Credit: @3rdandShortt on Twitter

*This series will cover the Zero QB strategy in depth by breaking down each individual piece of the ideal Zero QB draft to help you optimize your start ups this offseason.

When people hear Zero QB, they panic. Since Superflex became the de facto standard setting for dynasty leagues, and Campus 2 Canton leagues in particular, the thought of punting the most important position seems suboptimal, to put it kindly. But what if I told you that not only could you build a stronger team by completely skipping the quarterback position early in your Campus drafts, you would also be using the optimal team-building strategy as we approach the 2021 college football season?

You read that right. And it’s the truth. 

In this series, I’ll give you a look deep into how I’m drafting this offseason. These articles  will cover all aspects of the draft, including early non-QB targets, late round stashes, the NFL upside QBs I am targeting in the middle rounds, and how to marry together this QB-less college roster with an NFL team to create a bigger championship window for you.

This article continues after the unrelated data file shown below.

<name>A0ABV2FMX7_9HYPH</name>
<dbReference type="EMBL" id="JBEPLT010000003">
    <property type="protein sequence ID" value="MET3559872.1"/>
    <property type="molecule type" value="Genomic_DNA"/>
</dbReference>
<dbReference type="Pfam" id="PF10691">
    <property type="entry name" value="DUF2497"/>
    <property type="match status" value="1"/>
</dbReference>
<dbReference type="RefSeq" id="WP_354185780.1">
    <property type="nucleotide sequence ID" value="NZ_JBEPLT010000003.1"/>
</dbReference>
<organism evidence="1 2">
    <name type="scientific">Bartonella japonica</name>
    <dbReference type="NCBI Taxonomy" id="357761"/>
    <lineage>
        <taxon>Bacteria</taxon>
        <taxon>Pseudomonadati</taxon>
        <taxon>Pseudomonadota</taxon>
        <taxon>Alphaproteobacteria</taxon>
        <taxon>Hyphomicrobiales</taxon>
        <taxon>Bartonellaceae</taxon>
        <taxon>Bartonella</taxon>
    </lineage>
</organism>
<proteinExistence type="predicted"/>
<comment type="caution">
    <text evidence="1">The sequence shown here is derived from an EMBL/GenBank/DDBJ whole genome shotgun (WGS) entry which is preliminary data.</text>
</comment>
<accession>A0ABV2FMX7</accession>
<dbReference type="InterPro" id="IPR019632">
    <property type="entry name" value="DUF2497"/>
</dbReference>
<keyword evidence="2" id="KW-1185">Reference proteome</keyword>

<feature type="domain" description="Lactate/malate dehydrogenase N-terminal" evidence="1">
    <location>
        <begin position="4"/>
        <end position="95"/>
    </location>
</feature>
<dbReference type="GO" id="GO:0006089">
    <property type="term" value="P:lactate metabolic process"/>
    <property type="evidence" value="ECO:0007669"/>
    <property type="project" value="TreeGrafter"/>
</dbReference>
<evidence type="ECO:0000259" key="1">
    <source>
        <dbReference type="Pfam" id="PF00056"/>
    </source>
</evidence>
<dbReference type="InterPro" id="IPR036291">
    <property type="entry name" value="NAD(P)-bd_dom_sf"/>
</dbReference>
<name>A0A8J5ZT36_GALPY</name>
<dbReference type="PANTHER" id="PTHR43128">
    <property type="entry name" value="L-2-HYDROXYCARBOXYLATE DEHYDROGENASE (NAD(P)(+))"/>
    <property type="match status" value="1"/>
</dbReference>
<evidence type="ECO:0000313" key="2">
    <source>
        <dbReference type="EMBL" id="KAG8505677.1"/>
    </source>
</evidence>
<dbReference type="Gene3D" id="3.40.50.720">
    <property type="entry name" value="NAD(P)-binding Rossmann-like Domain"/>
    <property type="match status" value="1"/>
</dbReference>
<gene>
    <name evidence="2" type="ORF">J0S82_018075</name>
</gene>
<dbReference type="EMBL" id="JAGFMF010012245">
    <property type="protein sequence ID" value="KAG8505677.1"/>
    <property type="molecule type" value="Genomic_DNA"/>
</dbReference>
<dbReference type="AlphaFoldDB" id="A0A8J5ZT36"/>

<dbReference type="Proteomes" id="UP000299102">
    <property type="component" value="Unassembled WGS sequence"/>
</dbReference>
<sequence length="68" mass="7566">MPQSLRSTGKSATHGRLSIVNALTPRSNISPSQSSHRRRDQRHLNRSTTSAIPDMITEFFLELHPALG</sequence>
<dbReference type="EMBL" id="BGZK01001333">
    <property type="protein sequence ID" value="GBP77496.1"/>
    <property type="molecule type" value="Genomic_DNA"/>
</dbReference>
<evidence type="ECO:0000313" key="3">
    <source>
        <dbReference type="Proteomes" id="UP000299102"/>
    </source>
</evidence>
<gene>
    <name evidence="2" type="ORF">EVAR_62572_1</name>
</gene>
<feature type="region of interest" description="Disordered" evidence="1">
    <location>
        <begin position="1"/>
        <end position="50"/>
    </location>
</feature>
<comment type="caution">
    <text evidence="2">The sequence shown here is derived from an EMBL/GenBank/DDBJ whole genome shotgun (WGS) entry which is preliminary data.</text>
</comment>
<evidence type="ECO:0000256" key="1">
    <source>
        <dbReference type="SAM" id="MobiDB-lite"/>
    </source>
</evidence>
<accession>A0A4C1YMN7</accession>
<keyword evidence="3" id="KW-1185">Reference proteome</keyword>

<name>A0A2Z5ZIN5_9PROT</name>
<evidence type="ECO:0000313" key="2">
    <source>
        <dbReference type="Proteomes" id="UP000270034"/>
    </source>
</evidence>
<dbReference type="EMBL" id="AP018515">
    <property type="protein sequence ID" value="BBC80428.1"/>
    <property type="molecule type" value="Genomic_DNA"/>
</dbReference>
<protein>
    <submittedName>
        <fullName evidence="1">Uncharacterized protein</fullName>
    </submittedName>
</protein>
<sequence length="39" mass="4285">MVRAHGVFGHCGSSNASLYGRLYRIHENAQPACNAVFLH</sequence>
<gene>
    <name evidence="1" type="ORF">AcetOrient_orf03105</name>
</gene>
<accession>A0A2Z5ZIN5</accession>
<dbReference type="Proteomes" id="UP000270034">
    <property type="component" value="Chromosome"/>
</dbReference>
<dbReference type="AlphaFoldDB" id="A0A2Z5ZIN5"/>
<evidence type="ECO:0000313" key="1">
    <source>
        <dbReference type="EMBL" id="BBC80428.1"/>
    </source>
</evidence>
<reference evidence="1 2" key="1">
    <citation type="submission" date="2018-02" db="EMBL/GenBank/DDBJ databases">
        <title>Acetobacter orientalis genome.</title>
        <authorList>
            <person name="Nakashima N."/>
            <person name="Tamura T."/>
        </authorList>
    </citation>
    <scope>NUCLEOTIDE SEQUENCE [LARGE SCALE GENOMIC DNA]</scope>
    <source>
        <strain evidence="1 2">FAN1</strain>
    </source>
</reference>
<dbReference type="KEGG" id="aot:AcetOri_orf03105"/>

To check out Vol. I, Vol. II, Vol. III, Vol. IV – please click on the links.

HOW WE CONNECT OUR TEAMS

A Zero QB approach on the college side is great, but we are doing it because there is so much uncertainty at the position in college this offseason. QB is still the most important position in a Superflex format, so managers will need to secure it on the NFL side of their Campus 2 Canton teams.

The concept of connecting, or “marrying” our teams as I’ll often refer to it, is a basic concept in which we can attempt to plan for the future of our NFL team by filling positional needs on the college side. For instance, if I have some aging receivers on my NFL roster, think a core of Adam Theilen, Julio Jones, and Mike Evans. I may focus on stacking up some young receivers on my college roster to create a pipeline to fill that inevitable void.